Recently I had the pleasure to see The Adelphi Theatre’s new musical, Made In Dagenham, based on the movie, which in turn is based on the Ford Sewing Machinist’s strike of 1968 which lead to equal pay for women. I had neither seen the film, nor much knowledge about the strike before seeing the musical, and my reasons for this were so that the musical could leave it’s own impression on me rather than comparing it to the film.
The sets were incredible – adding a large amount of character to the production, and making the location of each scene very clear, whilst using them very wisely. The plot was obviously a very empowering one, and it was refreshing to have themes of friendship and female solidarity rather than a romance plot – although I do like a romantic comedy it is interesting to see a musical take a different route. Although there was a sub plot based on a relationship, it was on how the strike affected the protagonist’s marriage and family – a much more intriguing and original route to go down.
Unlike some musicals, all of the supporting characters were humorous and with their own individual character. They each had some great lines, and many had a solo of some kind. Unfortunately, whilst we managed to gain an understanding of their character through their conversations, there was not enough time to deeply delve into more about them. Particularly hilarious characters were Beryl – who had the funniest lines which the actress managed to convey very well – and Harold Wilson – who was endearingly mocked, and whose portrayal was so surprising – his own musical number was particularly enjoyable. It was refreshing to have such a large number of female side characters, and the dialogue between them in the workplace seemed a very realistic portrayal of female conversation. With the current highlight on feminism, it seems a great time for this musical to come out, and it still manages to seem fresh, and was very empowering and uplifting at points.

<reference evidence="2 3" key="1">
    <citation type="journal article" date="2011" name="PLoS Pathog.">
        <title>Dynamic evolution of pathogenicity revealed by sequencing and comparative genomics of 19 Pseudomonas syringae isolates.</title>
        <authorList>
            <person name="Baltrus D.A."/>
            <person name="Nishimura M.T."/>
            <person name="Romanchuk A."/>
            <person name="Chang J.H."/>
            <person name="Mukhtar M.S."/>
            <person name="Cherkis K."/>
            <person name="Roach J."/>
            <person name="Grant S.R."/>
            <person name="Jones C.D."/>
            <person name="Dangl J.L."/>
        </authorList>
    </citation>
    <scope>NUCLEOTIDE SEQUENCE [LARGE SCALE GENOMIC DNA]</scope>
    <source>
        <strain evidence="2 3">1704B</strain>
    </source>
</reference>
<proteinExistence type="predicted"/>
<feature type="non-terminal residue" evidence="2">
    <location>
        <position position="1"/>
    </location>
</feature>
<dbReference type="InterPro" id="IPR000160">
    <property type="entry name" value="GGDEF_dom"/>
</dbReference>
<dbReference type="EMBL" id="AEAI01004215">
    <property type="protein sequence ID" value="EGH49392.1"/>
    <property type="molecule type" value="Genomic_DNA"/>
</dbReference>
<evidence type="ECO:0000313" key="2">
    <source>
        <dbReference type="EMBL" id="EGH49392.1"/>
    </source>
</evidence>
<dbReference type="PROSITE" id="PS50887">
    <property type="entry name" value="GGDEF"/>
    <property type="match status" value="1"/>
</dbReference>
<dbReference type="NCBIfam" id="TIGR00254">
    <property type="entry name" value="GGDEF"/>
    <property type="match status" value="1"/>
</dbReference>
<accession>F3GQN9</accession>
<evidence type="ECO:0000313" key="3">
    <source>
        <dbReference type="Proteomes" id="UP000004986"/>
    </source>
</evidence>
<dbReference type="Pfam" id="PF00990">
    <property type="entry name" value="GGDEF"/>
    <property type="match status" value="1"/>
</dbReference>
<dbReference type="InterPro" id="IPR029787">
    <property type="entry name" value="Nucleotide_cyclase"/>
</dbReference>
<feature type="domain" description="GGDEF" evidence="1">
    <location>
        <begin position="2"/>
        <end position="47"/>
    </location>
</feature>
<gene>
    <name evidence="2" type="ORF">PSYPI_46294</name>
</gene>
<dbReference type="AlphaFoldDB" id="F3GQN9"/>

The songs, whilst not memorable enough to become musical classics, were enjoyable, and had the same humour as throughout the rest of the musical. Particular favourites of mine were; Barbara Castle’s solo, “Ideal World”; We are America – a solo from the American manager of Ford which mocked America and was hilarious in it’s campiness and the final song, “Stand Up” – which brought tears to my eyes.
Gemma Arteton nailed all the necessary emotions for her part; the humour, the anger, the determination, the sadness and the confusion, and whilst her accent wasn’t always perfect, this was not noticeable enough to hinder the power of her performance.
I recently watched The Shaftsbury’s Theatre’s “The Pajama Game” which had similar themes – it focussed on the worker’s desire for a raise – and whilst watching Made in Dagenham it was impossible not to compare the two musicals. “The Pajama Game” was written in the 1950s, and was under-lyingly misogynistic despite it’s seemingly feminist themes – whereas Made in Dagenham presents them with humour.
I would definitely recommend seeing this; it was funny, empowering and at points, tragic, and was a very powerful piece of theatre. The cast received a standing ovation demonstrating how it had affected all of the audience. The musical numbers, whilst very funny, did not quite have the long lasting effect of songs from Musical classics like “Les Miserables” or “Wicked”, but it was still a very worthwhile trip.